A new full body PET scanner is being developed that could revolutionize how scientists see the inner workings of the human body, possibly leading to the development of better and safer drugs to target diseases such as cancer, heart disease and brain disorders.
Unlike X-rays and MRI’s, which provide images of bones and organs, PET scans are used to diagnose and track diseases by illustrating how organs and tissues function. But current PET scanners image only parts of the body.
A research team from the University of California Davis has received a $15.5 million grant from the National Institutes of Health to build this first supersized PET scanner called “Explorer.”
“We’re a system of organs, and all of the organs interact with each other,” said radiology professor Ramsey Badawi. “And we’ve never really been able to interrogate that with imaging before, and now we are going to be able to look at that.”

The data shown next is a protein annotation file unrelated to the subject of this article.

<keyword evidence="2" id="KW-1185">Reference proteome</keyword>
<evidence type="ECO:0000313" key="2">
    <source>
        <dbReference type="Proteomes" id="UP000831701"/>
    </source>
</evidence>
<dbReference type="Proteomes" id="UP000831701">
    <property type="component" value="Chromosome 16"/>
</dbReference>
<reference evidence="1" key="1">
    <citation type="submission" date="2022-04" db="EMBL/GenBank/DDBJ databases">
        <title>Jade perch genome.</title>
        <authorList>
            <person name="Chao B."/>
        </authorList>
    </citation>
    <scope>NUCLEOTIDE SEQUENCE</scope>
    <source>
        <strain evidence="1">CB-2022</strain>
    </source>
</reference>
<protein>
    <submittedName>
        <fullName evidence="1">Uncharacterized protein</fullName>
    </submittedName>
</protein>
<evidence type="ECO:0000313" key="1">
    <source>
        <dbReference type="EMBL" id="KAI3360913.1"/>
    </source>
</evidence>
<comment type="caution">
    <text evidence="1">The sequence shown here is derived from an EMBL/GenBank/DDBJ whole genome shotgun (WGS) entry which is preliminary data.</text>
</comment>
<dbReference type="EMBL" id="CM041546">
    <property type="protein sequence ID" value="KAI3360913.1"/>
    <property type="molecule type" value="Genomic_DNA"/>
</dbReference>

"We are able to say something about what the cells in the body are doing, how actively they are metabolizing, or how quickly they are dividing," said Simon Cherry, a biomedical engineering professor. "Taking a cancer example, that could be tremendously powerful to see when you give a drug whether that shuts down the metabolism of the tumor.”
PET scans use a radioactive substance to locate tumors and evidence of other diseases. Explorer employs much less radiation then the current PET tests, and captures images more quickly.
“We can do scans in 30 seconds that currently take 20 minutes,” Cherry explained. “Or we can drop the radiation dose significantly, and do scans at a fraction of the radiation dose that we currently do them at.”
The researchers say the information from Explorer could lead to new targeted medicines, and minimize harmful side effects by tracking the movement of therapies through the body.
They hope to test the one-of-a-kind scanner in human trials in three years.